The Fourth Generation Suburban
The fourth-generation Suburban welcomed a 4.3-liter V8 that delivered 145 horsepower and a 4.6-liter V8 that produced a healthy 155 horsepower. Suburban owners also had the choice of a three-speed manual transmission, four-speed manual transmission, or the four-speed Hydra-Matic automatic transmission. During this time, the Suburban didn’t go through many style changes. In 1955, Chevy introduced the Suburban with a trapezoid grille, front body fenders, and a flatter hood, but that would be the biggest change in design. The big news was that the Suburban would be offered with four-wheel drive.
The Fifth and Sixth Generation Suburban
The fifties and sixties saw a number of significant changes to the Chevy Suburban. Engine choices during this time period increased exponentially. In 1960, the model began sporting a wrap-around windshield and independent suspension. In 1962, the hood styling changed, and door glass became larger. The 1970s saw the addition of disc brakes and a tilted steering wheel, which was optional at the time. The 1970s also ushered in a new wave of Suburban fans as the model would rapidly become a favorite recreation vehicle.
The Seventh and Eighth Generation Suburban
The public would see several changes in the Chevy Suburban with the seventh and eighth generations. One of the first major changes was the addition of the diesel engine, which was offered in the form of a 350 cubic-inch V8. You could now get air conditioning and heating under the third seat, and Chevy removed all asbestos from the rear brakes. In 1985, a new grille was introduced, giving the Suburban a modern look. Starting in 1994, several changes would occur in the Suburban every year thanks in part to the advancements in technology.
The Ninth Generation Suburban Through the Present
There have been many changes with the Suburban since 2000. In the last 20 years, engines have become more powerful, transmission choices have changed, towing capacities have risen, and there have been too many technological changes to mention. The new Chevy Suburban is a modern masterpiece complete with the technology, safety features, and power you have come to expect from a Chevy model. With each passing year since 2000, the Chevy Suburban becomes more streamlined, more technologically updated, and more powerful.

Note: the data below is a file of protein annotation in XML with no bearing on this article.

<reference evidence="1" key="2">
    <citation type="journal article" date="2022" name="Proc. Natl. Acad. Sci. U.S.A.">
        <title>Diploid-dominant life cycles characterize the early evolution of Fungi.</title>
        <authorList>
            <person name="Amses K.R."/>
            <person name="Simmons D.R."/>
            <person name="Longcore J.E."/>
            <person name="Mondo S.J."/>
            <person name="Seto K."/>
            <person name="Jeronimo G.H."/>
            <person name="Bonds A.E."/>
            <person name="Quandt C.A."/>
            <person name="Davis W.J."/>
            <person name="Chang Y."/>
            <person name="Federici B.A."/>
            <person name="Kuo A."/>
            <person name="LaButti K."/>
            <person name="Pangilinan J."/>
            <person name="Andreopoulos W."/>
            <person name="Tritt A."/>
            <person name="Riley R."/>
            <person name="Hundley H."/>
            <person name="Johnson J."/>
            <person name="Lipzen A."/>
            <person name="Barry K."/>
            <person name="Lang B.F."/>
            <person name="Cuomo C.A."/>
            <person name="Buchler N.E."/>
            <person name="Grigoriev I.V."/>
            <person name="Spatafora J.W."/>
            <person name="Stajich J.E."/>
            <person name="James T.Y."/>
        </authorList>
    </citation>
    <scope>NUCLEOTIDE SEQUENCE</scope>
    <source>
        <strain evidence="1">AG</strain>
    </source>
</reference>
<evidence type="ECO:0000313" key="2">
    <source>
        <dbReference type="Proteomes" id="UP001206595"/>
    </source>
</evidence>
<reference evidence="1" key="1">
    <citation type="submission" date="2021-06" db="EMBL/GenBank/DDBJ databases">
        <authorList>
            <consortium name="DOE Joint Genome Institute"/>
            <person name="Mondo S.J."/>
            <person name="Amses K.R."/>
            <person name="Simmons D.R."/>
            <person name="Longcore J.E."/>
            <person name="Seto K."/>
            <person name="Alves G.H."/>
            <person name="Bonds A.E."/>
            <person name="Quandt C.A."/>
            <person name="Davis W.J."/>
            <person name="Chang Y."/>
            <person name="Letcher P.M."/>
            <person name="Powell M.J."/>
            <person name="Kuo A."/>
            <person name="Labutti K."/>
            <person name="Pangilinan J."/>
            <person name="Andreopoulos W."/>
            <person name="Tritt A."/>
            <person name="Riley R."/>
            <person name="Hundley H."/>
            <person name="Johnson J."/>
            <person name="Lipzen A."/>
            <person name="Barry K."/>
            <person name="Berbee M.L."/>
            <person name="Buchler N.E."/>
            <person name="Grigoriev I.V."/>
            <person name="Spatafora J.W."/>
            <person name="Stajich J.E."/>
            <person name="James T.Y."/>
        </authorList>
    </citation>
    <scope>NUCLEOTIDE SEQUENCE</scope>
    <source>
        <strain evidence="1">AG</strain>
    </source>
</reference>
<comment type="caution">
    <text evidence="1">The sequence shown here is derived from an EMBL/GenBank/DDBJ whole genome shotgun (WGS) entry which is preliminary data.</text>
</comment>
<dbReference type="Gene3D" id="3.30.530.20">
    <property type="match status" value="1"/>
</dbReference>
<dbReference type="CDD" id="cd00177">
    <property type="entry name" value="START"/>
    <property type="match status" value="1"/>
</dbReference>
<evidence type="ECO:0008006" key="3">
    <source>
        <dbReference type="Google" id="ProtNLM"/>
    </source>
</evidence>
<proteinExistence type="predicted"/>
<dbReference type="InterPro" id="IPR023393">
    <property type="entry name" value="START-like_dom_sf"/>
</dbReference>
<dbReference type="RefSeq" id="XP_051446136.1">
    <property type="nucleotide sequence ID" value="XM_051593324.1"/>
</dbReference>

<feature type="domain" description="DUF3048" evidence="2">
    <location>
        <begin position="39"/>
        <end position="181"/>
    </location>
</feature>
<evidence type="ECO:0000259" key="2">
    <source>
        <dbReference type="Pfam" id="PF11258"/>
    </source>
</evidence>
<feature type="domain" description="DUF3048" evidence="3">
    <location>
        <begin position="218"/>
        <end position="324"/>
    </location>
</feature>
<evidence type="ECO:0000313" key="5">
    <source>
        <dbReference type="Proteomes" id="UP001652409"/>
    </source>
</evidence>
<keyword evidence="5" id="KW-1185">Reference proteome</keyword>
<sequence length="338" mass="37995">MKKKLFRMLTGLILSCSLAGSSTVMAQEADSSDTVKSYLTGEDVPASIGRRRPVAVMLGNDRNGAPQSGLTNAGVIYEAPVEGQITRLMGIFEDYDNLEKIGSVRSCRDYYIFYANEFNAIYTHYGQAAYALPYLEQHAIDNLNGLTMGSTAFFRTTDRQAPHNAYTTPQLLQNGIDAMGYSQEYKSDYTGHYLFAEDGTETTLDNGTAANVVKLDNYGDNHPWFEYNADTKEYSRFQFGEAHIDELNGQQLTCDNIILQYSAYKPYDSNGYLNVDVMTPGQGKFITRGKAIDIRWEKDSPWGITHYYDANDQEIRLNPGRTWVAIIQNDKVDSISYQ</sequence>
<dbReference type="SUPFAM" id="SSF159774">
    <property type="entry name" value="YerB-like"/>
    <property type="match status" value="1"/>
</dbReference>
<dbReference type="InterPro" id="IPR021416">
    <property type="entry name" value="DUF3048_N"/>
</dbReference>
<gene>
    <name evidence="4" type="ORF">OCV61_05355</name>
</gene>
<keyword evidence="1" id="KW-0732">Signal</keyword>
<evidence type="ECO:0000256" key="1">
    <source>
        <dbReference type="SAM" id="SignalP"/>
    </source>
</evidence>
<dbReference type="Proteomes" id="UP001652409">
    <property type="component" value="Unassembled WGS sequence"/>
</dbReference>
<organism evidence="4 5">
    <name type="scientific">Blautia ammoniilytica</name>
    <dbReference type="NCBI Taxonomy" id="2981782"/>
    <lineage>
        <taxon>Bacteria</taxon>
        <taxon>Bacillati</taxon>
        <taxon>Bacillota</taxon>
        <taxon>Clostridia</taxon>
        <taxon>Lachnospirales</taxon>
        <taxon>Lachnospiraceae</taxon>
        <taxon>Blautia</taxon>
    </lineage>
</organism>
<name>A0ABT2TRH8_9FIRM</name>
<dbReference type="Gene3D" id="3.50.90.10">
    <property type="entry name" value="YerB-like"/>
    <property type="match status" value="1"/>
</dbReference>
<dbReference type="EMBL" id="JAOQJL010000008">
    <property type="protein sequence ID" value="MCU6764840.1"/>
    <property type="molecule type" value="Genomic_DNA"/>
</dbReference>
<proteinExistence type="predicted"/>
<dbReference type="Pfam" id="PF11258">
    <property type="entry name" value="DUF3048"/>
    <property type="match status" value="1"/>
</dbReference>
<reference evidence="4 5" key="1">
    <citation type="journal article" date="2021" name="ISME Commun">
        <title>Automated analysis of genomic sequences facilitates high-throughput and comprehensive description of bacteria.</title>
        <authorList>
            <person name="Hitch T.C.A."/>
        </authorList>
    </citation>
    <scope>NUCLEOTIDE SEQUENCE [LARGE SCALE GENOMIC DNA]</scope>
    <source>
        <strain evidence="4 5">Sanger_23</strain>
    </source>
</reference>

The current 2021 model Suburban is sleek and stylish, with three engine options producing a range of 277-420 horsepower, and it can even tow 8,200 lbs. You have five trim options to choose from and nine possible color options. Not to mention, this Suburban is bigger than ever, with up to 144.7 cubic feet of cargo volume. Even now, the Suburban is big, capable, and stylish all at once.
A Family Car for Generations
The Chevy Suburban has been a beloved family car for years, and it’s easy to see why. The Suburban has been updated to meet the changing times and upgraded with all of the latest technology and power specs possible. Looking back, it’s amazing to see just how much the Suburban has changed from its initial 1935 style, but it looks like the future for the Suburban is bright. Even now, Chevy is improving the Suburban with more upgrades and customizability options to make your Suburban unique. We can’t wait to see what the future has in store for this staple family SUV.